Second, most traders are deathly afraid of draw downs.  They simply can not stand to see their account decline. Even if they rationally understand that their position is a winning position (as virtually all precious metal positions are at this time) they still require the market to do what they want when they want. If it doesn't adhere to their time schedule they are willing to take a loss instead of holding their position until the market decides to come around.

Third, most traders are under the delusion that they can in fact correctly navigate the future and in so doing immensely increase their profit above and beyond a simple buy and hold strategy. (I think most of you, if you  honestly accessed your success or failure over the last 6 years have by now come to the conclusion that the dream of vastly superior returns by trading is a chimera that will never materialize.)

So why do we continue to do something that doesn't work, over and over again?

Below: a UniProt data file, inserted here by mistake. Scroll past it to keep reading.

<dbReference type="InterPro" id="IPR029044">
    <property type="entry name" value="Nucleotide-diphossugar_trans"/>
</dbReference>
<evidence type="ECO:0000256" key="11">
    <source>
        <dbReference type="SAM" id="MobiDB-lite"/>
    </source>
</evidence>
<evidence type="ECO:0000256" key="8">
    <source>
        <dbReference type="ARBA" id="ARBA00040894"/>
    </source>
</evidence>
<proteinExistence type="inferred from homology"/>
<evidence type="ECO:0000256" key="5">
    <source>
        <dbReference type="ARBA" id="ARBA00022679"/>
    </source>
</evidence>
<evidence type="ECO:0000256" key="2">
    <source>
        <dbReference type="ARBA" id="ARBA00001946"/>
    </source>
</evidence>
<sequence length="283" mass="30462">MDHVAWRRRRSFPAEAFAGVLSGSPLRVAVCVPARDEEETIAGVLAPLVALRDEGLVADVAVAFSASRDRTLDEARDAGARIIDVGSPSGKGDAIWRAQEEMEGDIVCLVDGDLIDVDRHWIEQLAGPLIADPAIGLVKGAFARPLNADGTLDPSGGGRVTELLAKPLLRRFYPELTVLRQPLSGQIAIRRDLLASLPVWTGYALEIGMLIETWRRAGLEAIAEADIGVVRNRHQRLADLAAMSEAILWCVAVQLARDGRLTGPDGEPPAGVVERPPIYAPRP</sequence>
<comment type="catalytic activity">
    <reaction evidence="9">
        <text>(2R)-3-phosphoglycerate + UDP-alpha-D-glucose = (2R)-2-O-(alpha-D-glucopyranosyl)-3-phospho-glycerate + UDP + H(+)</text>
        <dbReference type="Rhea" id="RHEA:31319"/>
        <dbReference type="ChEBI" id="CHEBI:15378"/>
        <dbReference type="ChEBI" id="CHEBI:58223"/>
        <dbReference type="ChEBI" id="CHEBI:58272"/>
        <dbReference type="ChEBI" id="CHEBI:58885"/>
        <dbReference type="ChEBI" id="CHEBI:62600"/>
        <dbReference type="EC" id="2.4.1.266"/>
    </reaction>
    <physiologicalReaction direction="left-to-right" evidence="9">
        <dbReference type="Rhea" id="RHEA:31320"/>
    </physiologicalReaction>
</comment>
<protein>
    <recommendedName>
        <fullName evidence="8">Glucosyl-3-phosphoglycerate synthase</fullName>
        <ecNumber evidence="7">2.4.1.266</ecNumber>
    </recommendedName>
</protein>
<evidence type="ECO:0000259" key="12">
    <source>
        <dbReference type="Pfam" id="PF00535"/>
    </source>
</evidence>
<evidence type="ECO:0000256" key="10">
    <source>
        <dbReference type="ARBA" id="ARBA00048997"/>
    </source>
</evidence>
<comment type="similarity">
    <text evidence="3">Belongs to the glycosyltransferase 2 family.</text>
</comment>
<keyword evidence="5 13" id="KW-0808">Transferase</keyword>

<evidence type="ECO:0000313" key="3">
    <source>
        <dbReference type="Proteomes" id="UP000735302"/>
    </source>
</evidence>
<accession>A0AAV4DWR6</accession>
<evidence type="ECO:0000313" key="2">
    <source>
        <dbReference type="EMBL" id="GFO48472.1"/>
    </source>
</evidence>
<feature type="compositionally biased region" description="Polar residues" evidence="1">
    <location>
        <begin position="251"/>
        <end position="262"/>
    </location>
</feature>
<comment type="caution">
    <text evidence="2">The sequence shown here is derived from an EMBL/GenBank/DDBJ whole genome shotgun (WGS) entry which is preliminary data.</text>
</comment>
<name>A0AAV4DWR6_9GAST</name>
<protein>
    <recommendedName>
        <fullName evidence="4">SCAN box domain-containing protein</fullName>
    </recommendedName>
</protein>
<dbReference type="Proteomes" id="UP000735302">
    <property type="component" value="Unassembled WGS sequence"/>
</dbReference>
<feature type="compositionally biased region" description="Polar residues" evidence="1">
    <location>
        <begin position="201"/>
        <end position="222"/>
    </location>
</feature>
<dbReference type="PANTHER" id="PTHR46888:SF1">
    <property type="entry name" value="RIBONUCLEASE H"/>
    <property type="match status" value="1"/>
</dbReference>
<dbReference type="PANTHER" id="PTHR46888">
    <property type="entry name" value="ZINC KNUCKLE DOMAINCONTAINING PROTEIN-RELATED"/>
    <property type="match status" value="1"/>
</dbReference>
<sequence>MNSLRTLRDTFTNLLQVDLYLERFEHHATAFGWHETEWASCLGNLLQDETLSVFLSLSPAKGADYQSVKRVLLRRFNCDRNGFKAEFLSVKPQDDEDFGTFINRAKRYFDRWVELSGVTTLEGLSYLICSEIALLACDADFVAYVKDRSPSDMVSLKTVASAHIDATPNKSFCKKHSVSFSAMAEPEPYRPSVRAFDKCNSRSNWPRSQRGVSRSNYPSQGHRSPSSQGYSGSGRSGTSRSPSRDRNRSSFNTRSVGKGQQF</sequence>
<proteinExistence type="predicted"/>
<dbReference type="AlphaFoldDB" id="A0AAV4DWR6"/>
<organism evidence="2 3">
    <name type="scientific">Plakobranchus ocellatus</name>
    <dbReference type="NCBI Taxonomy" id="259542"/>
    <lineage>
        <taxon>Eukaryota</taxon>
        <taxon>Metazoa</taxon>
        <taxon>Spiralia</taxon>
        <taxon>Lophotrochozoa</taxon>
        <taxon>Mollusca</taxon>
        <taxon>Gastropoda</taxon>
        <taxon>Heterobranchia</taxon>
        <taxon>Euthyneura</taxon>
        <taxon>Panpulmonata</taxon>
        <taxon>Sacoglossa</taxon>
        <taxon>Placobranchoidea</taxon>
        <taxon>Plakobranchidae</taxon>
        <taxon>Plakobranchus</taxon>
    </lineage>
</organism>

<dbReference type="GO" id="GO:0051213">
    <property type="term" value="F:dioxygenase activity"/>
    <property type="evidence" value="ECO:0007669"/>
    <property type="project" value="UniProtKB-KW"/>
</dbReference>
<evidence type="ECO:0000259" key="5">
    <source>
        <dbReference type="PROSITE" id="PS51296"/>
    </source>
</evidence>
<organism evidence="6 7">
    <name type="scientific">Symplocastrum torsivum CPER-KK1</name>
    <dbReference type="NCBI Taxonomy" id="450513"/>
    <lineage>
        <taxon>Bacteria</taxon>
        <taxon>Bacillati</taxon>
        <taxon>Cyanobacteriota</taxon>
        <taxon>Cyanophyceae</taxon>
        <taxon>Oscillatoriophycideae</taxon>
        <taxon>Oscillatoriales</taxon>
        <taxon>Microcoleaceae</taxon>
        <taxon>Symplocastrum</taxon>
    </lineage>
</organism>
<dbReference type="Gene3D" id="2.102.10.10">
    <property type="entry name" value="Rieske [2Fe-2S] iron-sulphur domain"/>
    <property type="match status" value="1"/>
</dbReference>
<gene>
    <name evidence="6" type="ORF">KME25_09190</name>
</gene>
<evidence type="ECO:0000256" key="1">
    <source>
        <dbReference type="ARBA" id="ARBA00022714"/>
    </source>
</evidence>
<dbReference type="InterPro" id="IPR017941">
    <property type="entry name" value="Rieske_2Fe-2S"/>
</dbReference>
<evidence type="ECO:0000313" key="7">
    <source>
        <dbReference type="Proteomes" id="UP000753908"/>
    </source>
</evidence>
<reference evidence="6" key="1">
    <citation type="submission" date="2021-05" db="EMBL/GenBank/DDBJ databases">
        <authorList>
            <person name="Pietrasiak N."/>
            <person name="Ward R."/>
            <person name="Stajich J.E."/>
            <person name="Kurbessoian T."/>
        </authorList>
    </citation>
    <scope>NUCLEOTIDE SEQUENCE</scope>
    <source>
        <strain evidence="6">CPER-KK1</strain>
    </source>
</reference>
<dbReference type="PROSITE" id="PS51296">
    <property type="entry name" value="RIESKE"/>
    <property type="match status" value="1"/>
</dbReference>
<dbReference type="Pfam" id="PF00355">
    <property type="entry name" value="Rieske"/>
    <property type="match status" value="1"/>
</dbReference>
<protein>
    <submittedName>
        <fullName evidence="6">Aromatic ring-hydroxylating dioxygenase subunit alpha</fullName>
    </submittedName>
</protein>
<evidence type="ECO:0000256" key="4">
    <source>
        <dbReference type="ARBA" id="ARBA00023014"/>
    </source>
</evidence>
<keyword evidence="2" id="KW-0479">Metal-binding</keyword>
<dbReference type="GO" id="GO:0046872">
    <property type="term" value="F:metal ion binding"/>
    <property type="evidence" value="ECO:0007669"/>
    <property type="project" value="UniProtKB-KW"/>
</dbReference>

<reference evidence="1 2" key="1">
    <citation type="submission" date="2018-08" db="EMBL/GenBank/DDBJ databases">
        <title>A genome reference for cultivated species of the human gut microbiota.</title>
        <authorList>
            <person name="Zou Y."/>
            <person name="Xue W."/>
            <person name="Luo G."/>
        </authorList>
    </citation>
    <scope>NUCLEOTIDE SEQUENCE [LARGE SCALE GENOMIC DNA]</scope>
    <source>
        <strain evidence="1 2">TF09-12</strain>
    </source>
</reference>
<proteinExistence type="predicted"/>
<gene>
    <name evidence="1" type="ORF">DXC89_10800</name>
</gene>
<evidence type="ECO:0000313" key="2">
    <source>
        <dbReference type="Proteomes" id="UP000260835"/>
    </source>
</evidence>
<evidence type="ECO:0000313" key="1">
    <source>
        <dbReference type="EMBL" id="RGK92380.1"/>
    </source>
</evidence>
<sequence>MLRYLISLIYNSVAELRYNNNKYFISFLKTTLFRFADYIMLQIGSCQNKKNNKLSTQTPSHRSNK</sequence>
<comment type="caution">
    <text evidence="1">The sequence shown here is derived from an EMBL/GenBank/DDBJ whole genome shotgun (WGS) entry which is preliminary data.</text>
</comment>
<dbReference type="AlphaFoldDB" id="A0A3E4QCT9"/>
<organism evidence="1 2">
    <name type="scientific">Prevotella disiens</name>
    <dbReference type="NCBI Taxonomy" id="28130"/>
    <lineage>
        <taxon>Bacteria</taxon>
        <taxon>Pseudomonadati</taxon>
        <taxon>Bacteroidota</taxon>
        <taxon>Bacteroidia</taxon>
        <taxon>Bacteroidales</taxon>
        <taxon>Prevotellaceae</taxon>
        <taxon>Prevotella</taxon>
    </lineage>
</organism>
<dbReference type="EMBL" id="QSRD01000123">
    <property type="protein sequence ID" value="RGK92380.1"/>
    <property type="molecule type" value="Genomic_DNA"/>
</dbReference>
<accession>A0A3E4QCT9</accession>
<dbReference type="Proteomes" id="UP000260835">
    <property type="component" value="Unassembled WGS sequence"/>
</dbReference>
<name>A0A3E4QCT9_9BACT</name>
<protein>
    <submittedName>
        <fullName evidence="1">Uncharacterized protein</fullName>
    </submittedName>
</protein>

Many traders are like the proverbial mouse in a maze who keeps running down the same path again an again never getting the prize.

Every once in a while though a mouse will come along who breaks the pattern and chooses a different path. That's the mouse that gets the cheese. 

If what you have been doing hasn't been working, then maybe its time to look for the cheese  down a different path.


  1. Anything is clear in the rear view.

    Showing a chart that has trended up over the last decade, then say if you bought at bottom and still hold now - well seems obvious.

    Buy CREE in January and still hold.... 400%

    Examples everywhere - trick is in the holding, not the vehicle.

  2. Gary_UK here.

    This blog is pro-Gold and anti pretty much everything else.

    It's easy to quote 90% this, and 10% that, without recourse to any data, just numbers plucked from the air.